As land values escalate, are we headed for a farmland crash?
Land -- God isn’t making any more of it. And, with other investment opportunities lacking, farmers, ranchers, and plenty of people outside of agriculture, continue to eagerly invest in this precious asset. The result has been extremely high and growing land prices. Could we be headed for a crash?
It’s hard to see how the investment in land pencils out. In my neck of the woods, pasture is selling for around $2,000/acre and $5,000/acre for cropland. Pasture rent is $50-100/acre, and crop ground rent ranges from $150-300/acre. That’s up significantly over the past five years or so.
In an article that appeared in the American, farmer and commentator Blake Hurst writes, “Farmers have cash, and nowhere to invest it but farmland. Farmers largely ignore equities, as they tend to balance the inherent risk in farming by investing in what they perceive as less risky places. We aren’t dumb, however, and have figured out that it's a losing game to invest in bonds or CDs at rates less than inflation while we’re in tax brackets we never even knew existed.
“So, farmland prices are booming. Land prices in the heart of the Corn Belt have increased at a double-digit rate in six of the last seven years. According to Federal Reserve studies, farmland prices were up 15% last year in the most productive part of the Corn Belt, and 26% in the western Corn Belt and High Plains. Closer to home, a neighbor planning his estate had an appraisal done in 2010 and again in late 2012. In that two-year period, the value of his farm had doubled.
"According to Iowa State economist Mike Duffy, Iowa land selling for $2,275/acre a decade ago is now at $8,700/acre. A farm recently sold in Iowa for $21,900/acre. “A debt-to-asset ratio of 30% can enter dangerous territory with a land price drop of 50%, which sounds like a lot, until you remember that is a price level last seen only 24 months ago in much of the Midwest.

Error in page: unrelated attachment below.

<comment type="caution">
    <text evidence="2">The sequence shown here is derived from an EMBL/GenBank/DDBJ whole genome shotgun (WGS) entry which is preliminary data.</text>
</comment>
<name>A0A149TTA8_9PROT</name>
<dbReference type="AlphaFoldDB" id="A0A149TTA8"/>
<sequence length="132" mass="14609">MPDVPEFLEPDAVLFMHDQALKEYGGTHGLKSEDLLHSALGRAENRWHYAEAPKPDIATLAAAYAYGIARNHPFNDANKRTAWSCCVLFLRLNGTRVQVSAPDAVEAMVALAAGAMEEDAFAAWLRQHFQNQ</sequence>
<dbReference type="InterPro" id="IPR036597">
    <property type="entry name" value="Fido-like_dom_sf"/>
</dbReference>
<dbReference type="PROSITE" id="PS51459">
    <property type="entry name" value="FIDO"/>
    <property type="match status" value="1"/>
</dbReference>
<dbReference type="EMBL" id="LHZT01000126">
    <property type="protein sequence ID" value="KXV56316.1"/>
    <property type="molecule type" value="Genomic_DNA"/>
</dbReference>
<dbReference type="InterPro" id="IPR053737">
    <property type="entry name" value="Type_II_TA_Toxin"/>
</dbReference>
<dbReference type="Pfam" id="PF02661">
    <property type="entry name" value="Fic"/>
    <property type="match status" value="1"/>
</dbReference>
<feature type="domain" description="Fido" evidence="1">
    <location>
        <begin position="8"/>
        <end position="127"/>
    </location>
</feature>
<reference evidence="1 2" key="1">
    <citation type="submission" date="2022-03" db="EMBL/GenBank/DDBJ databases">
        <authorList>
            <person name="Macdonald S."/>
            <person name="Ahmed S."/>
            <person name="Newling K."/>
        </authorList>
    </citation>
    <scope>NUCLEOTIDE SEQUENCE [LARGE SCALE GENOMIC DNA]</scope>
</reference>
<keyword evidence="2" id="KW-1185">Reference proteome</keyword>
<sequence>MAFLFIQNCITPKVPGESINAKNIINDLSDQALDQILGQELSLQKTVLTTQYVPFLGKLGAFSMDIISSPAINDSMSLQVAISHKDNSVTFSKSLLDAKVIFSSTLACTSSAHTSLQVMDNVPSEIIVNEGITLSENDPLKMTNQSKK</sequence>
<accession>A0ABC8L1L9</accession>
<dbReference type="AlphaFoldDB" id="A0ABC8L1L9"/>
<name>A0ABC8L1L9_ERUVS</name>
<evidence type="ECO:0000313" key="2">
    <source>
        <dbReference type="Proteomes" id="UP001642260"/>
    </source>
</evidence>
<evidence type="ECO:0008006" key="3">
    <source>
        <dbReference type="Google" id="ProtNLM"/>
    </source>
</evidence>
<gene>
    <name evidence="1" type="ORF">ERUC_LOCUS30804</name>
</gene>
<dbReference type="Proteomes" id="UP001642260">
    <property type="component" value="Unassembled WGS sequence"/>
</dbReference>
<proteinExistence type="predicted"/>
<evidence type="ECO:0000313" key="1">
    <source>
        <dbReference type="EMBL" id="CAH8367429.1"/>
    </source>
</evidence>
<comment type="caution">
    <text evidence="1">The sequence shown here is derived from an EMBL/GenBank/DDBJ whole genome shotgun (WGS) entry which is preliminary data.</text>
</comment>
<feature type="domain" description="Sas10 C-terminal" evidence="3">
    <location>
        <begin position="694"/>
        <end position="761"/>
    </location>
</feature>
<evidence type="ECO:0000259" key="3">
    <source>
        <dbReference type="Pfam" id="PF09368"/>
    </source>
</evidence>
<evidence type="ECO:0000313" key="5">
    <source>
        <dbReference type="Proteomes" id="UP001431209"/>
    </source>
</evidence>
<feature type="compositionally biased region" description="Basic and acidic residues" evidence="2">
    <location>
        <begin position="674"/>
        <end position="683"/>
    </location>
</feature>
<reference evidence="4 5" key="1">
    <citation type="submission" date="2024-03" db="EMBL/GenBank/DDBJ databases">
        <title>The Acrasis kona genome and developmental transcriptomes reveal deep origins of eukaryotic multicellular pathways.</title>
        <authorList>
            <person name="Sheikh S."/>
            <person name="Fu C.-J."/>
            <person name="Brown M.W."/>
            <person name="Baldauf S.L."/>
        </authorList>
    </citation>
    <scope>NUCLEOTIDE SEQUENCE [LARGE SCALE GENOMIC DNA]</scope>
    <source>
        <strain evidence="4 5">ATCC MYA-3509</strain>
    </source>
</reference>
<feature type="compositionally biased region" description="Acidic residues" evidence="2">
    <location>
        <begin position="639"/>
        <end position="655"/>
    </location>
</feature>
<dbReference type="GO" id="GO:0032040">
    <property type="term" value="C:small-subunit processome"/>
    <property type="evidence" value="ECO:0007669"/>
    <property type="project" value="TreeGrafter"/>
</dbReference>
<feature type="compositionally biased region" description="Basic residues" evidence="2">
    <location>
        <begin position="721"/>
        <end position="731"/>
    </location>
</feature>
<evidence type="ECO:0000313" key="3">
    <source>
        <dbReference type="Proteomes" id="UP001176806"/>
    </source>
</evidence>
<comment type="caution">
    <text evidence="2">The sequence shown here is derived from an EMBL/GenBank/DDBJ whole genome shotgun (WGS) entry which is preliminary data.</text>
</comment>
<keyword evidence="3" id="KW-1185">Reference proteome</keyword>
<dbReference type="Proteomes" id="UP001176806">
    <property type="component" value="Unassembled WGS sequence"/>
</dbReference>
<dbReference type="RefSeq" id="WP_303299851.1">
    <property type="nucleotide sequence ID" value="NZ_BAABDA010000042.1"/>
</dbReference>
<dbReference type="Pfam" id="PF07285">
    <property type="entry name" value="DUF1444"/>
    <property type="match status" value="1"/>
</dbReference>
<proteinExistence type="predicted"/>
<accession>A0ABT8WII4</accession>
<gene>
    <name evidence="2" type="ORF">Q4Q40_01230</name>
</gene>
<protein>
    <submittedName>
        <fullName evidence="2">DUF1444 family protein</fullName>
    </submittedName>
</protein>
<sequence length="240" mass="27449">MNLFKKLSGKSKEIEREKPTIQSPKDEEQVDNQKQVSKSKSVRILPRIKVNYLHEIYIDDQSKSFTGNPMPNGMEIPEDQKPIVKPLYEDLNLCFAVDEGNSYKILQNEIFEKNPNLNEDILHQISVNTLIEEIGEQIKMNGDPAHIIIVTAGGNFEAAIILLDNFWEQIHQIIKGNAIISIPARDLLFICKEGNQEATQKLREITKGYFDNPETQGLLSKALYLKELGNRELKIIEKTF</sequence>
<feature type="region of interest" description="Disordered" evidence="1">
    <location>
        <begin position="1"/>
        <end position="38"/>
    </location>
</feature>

“The number of farmers in the Kansas survey with a 40% debt-to-asset ratio is higher now than it was in 1979, and those farms with a debt-to-asset ratio of over 70% are three times as numerous today.”
Many fear a return of the 1980s crash, but, according to the Sioux Falls, SD, Argus Leader, farmers are better prepared to weather a financial crash this time around.
“The inevitable drop in land prices is unlikely to be as sharp as in the early 1980s, when new purchases were financed largely with debt and less with the farmer’s own capital, say economists and bankers who work in the agricultural industry. When interest rates on their loans soared and crop prices declined, many farmers no longer had the income they needed to pay the bank. They had no choice but to unload their real estate, contributing to the sharp downdraft in land values.
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“Since then, farmers have become more financially conservative, leaving them in a better position to weather a downturn. Land purchases during the past few years have been made with growers regularly using 50-75% of their own cash. And the finances of the farm are stronger than ever, with the debt-to-asset ratio expected to be the lowest level on record this year, according to the USDA.
“A drop in land prices now would mean farmers lose the investment of their own cash rather than being left in a lurch with the bank. They still might feel the heat financially, but it’s likely to prevent many farmers from getting irreversibly harmed and, at the same time, limit the severity of a drop in land prices.”
It’s no secret farmers hate liquidity; they are always looking to put their cash to work -- whether it be buying a new tractor or a piece of ground. I think the lesson here is to be conservative in what you purchase and make sure it makes sense for your operation. It’s easy to bite off more than you can chew, and if I’ve learned anything in the last four years being home on the ranch, it’s that I’ve got to be patient and let my investments work for me.
Are you buying land? What are land values in your neck of the woods?